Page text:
<img height="1" width="1" style="display:none;" alt="" src="https://px.ads.linkedin.com/collect/?pid=938154&amp;fmt=gif">
Energy Efficient Home Improvement Credit: More Opportunity in 2023

Energy Efficient Home Improvement Credit: More Opportunity in 2023

As you approach the end of the year, if you are considering making home improvements, there may be a tax benefit for postponing those improvements until 2023.

(Download Video Transcript)

Nonbusiness Energy Property Credit

For property placed in service before January 1, 2023, taxpayers are eligible to receive the Nonbusiness Energy Property Credit which is a credit equal to the sum of 1) 10% of the cost of qualified energy efficiency improvements and 2) the amount of residential energy property expenditures, up to specified dollar limits.

There is a lifetime limit of $500 for this credit so it’s possible that many taxpayers have already used up the full amount of this credit in a prior year(s).

Energy Efficient Home Improvement Credit

However, starting in 2023, this credit changes to become the Energy Efficient Home Improvement Credit. This credit is an annual credit equal to 30% of the sum of:

  1. The amount paid or incurred for qualified energy efficiency improvements (defined below) installed during the tax year,
  2. The amount of residential energy property expenditures (defined below) paid or incurred during the tax year, and
  3. The amount paid or incurred during the tax year for home energy audits.

The Energy Efficient Home Improvement Credit is subject to the following limitations:

  • $1,200 per taxpayer per year
  • $600 for residential energy property expenditures, windows, and skylights
  • $250 for any exterior door ($500 total for all exterior doors)
  • $150 for a home energy audit

Notwithstanding these limitations, a $2,000 annual limit applies to the cost of specified heat pumps, heat pump water heaters, and biomass stoves and boilers.

(Download Video Transcript)

What is a Qualified Energy Efficiency Improvement?

A “qualified energy efficiency improvement” is an energy-efficient building envelope component that meets all of the following requirements:

  • The component is installed in or on a unit located in the U.S. that is owned and used as the principal residence of the taxpayer.
  • The original use of the component begins with the taxpayer (component was not previously used).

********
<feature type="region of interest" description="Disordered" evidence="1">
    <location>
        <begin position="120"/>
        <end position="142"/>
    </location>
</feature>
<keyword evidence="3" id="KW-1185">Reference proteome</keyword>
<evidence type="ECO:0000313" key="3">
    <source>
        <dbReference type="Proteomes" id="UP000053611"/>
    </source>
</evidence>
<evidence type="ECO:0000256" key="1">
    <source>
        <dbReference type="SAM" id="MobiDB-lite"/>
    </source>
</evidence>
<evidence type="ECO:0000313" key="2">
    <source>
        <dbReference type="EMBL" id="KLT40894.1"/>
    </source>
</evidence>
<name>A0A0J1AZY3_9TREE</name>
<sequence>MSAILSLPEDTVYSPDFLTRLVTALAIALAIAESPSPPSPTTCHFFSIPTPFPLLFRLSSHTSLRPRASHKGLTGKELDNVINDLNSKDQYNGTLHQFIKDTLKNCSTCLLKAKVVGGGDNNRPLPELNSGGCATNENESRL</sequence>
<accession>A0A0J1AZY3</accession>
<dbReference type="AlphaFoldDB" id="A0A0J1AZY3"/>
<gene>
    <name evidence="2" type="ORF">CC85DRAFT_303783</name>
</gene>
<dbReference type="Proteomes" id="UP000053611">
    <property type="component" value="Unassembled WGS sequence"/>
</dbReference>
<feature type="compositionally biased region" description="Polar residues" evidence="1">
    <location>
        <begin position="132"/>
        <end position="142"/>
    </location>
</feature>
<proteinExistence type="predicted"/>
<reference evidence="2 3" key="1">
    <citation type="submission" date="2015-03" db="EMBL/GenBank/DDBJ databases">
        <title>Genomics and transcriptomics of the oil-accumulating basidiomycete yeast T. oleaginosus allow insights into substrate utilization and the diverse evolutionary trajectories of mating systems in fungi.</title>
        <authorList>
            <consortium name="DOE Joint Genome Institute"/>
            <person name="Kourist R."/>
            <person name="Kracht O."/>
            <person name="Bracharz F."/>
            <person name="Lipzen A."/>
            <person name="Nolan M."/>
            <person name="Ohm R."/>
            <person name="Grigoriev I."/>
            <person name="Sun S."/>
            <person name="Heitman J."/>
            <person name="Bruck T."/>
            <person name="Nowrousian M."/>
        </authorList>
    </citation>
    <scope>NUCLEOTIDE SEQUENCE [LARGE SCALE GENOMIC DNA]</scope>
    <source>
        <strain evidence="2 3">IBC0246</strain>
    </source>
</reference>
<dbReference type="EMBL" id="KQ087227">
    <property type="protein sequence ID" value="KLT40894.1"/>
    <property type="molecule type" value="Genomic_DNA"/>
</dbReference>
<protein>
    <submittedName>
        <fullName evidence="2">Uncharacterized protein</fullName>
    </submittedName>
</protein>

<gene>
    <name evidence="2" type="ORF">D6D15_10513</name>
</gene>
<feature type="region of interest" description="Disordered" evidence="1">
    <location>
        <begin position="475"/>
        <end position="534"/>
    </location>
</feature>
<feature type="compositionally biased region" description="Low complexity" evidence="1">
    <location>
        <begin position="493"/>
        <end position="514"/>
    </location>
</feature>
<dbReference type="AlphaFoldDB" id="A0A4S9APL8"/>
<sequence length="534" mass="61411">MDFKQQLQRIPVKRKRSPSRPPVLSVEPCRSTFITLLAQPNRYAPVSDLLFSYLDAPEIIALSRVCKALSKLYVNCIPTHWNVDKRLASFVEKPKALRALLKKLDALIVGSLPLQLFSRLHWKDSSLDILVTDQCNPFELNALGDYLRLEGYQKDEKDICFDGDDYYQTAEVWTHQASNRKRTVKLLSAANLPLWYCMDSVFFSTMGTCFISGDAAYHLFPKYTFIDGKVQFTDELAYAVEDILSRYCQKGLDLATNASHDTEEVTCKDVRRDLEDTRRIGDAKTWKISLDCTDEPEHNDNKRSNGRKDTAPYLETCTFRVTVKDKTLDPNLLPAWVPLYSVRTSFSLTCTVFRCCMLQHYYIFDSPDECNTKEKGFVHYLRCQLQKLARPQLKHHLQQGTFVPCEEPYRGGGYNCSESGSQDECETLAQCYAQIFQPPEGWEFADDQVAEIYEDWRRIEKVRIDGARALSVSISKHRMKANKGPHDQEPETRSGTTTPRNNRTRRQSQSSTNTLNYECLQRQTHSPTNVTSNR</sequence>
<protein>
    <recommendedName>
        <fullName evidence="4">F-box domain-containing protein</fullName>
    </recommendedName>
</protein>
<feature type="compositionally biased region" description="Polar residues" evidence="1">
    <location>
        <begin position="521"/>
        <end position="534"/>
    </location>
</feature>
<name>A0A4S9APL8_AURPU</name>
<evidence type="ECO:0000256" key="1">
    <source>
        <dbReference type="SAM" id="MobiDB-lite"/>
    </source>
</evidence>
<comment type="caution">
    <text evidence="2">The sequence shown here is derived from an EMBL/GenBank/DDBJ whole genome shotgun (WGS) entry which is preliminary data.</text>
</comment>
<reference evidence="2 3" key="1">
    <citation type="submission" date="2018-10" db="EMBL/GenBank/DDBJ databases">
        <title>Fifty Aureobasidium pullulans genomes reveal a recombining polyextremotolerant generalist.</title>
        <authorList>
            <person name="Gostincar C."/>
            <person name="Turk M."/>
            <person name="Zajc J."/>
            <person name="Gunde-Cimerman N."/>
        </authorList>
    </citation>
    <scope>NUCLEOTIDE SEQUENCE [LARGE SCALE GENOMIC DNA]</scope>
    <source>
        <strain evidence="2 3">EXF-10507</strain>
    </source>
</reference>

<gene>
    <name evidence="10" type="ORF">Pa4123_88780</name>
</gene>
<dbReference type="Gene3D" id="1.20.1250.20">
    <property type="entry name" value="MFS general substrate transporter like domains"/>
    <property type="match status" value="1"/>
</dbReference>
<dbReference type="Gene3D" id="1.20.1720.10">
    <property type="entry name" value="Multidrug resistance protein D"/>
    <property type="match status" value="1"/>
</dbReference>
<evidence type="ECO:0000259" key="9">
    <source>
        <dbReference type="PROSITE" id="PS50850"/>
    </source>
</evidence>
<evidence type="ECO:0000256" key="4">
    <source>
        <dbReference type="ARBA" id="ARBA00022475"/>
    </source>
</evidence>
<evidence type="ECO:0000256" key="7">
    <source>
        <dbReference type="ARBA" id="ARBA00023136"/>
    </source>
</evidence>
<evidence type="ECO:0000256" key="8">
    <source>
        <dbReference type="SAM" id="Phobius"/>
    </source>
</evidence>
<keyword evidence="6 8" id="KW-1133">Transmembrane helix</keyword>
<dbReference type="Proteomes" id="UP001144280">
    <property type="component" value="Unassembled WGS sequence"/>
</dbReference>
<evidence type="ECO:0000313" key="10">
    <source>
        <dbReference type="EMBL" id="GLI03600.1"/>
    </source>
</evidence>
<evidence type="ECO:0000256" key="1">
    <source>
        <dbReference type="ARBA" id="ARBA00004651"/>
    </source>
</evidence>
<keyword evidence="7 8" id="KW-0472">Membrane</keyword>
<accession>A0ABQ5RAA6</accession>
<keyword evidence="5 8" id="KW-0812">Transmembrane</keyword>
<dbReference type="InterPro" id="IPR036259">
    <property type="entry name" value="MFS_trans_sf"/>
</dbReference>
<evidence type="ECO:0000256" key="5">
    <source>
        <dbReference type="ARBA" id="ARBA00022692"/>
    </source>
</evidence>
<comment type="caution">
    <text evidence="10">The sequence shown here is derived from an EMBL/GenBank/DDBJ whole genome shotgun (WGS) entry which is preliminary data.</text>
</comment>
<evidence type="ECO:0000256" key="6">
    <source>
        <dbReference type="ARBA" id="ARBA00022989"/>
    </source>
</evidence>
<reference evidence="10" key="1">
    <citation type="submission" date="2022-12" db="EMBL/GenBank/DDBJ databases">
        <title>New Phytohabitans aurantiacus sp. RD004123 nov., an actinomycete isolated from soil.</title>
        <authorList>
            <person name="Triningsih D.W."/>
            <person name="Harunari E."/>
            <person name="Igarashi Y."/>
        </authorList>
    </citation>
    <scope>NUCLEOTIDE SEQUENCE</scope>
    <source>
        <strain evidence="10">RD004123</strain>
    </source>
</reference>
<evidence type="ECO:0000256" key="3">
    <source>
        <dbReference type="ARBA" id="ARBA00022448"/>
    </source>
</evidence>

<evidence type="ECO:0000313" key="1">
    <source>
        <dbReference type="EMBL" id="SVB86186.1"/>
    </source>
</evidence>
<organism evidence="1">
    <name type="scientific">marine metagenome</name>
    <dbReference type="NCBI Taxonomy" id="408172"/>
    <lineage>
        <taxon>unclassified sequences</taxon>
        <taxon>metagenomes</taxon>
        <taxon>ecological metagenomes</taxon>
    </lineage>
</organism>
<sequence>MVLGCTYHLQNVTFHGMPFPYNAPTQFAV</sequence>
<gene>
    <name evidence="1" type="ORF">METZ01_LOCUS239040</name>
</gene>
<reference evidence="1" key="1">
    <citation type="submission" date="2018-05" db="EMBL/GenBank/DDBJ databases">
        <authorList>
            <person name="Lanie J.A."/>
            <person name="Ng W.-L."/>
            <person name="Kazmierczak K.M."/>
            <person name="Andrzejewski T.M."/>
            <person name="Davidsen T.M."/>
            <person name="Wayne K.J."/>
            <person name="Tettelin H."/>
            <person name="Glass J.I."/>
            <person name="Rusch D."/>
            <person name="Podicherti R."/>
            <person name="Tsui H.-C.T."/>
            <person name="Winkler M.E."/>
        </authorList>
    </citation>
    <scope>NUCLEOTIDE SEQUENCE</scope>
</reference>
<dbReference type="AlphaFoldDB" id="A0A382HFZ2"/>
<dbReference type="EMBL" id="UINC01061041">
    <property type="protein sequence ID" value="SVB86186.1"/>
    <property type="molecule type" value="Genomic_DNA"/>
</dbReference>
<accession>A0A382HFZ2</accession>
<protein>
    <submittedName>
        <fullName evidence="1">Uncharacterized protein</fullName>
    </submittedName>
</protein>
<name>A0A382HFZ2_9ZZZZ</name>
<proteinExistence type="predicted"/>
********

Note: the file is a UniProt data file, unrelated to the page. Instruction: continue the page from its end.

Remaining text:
• The component is reasonably expected to remain in use for at least five years.

The building envelope component is considered energy efficient if it is specifically and primarily designed to reduce the dwelling unit’s heat loss or gain when installed.

The component also needs to meet the prescriptive criteria for that component established by the most recent International Energy Conservation Code (IECC) standard in effect as of the beginning of the calendar year that is two years before the calendar year in which the component is placed in service.

Examples of potential qualifying components include:

  • Insulation material or systems
  • Exterior windows
  • Skylights
  • Doors

What is a Residential Energy Property Expenditure?

“Residential energy property expenditures” are expenditures for qualified energy property tax that are:

  1. Installed on or in connection with a dwelling unit located in the U.S. and used as a residence by the taxpayer (does not have to be the principal residence) and
  2. Originally placed in service by the taxpayer

Qualified energy property includes any of the following items that meet the highest efficiency tier established by the Consortium for Energy Efficiency in effect as of the beginning of the calendar year in which the property is placed in service:

  • An electric or natural gas heat pump water heater
  • A central air conditioner
  • A natural gas, propane, or oil water heater
  • A natural gas, propane, or oil furnace or hot water boiler
  • A biomass stove or boiler that has a thermal efficiency rating of at least 75%
  • An oil furnace or hot water boiler that (if placed in service between 12/31/22 and 1/1/27) meets the 2021 energy star efficiency criteria

The term “residential energy property expenditures” includes expenditures for labor costs properly allocable to the onsite preparation, assembly, or original installation of the property.

Some other good news about the Energy Efficient Home Improvement Credit is there is no phase out for higher-income taxpayers, and a taxpayer who qualifies for both the energy efficient home improvement credit and the residential energy efficient property credit can claim both.

If you have questions on this credit, let us know. We are here to help.

Request More Information

© 2022 SVA Certified Public Accountants

Share this post:

Biz Tip Topic Expert: Molly Taylor - CPA, MT

Molly Taylor - CPA, MT

Molly is a Manager with SVA and specializes in individual and corporate taxation with an emphasis on federal and multistate tax issues. In addition to tax preparation services, she works closely with clients throughout the year advising on tax planning opportunities and strategies.

Awards and Affiliations

AT-Regional Leaders-Logo-white-2024


Madison, WI
1221 John Q Hammons Dr, Suite 100
Madison, WI 53717
(608) 831-8181

Milwaukee, WI
18650 W. Corporate Drive, Suite 200
Brookfield, WI 53045
(262) 641-6888

Colorado Springs, CO
1880 Office Club Pointe, Suite 128
Colorado Springs, CO 80920
(719) 413-5551

SVA BBB Business Review Man Standing


(888) 574-4782

Are you in the know on the latest business trends, tips, strategies, and tax implications? SVA’s Biz Tips are quick reads on timely information sent to you as soon as they are published.

Connect With Us

Copyright © 2024 SVA Certified Public Accountants | Privacy Policy | Cookie Policy | CCPA